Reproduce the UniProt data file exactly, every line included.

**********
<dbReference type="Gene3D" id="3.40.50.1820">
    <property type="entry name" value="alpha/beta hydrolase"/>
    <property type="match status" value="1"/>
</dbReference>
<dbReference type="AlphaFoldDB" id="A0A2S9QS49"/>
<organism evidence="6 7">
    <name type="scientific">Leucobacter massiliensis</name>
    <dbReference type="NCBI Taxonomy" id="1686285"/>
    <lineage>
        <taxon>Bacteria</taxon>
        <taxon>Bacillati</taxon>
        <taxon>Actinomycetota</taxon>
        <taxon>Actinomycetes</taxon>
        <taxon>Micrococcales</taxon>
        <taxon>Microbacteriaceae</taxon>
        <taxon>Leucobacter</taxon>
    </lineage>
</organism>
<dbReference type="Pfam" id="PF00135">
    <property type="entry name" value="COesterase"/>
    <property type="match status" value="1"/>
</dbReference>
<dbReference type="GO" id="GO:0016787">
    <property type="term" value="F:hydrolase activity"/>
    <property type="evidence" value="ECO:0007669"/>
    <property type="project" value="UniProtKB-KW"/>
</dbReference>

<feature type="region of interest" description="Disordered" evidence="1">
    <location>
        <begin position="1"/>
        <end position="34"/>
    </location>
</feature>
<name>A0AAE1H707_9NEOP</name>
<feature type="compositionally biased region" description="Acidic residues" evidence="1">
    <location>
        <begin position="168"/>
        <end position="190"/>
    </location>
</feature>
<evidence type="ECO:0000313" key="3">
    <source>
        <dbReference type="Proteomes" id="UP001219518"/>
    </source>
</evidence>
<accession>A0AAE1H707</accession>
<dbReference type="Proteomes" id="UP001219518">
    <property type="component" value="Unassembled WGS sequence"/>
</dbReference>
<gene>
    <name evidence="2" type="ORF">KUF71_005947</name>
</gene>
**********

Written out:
<dbReference type="Gene3D" id="3.40.50.1820">
    <property type="entry name" value="alpha/beta hydrolase"/>
    <property type="match status" value="1"/>
</dbReference>
<dbReference type="AlphaFoldDB" id="A0A2S9QS49"/>
<organism evidence="6 7">
    <name type="scientific">Leucobacter massiliensis</name>
    <dbReference type="NCBI Taxonomy" id="1686285"/>
    <lineage>
        <taxon>Bacteria</taxon>
        <taxon>Bacillati</taxon>
        <taxon>Actinomycetota</taxon>
        <taxon>Actinomycetes</taxon>
        <taxon>Micrococcales</taxon>
        <taxon>Microbacteriaceae</taxon>
        <taxon>Leucobacter</taxon>
    </lineage>
</organism>
<dbReference type="Pfam" id="PF00135">
    <property type="entry name" value="COesterase"/>
    <property type="match status" value="1"/>
</dbReference>
<dbReference type="GO" id="GO:0016787">
    <property type="term" value="F:hydrolase activity"/>
    <property type="evidence" value="ECO:0007669"/>
    <property type="project" value="UniProtKB-KW"/>
</dbReference>

<feature type="region of interest" description="Disordered" evidence="1">
    <location>
        <begin position="1"/>
        <end position="34"/>
    </location>
</feature>
<name>A0AAE1H707_9NEOP</name>
<feature type="compositionally biased region" description="Acidic residues" evidence="1">
    <location>
        <begin position="168"/>
        <end position="190"/>
    </location>
</feature>
<evidence type="ECO:0000313" key="3">
    <source>
        <dbReference type="Proteomes" id="UP001219518"/>
    </source>
</evidence>
<accession>A0AAE1H707</accession>
<dbReference type="Proteomes" id="UP001219518">
    <property type="component" value="Unassembled WGS sequence"/>
</dbReference>
<gene>
    <name evidence="2" type="ORF">KUF71_005947</name>
</gene>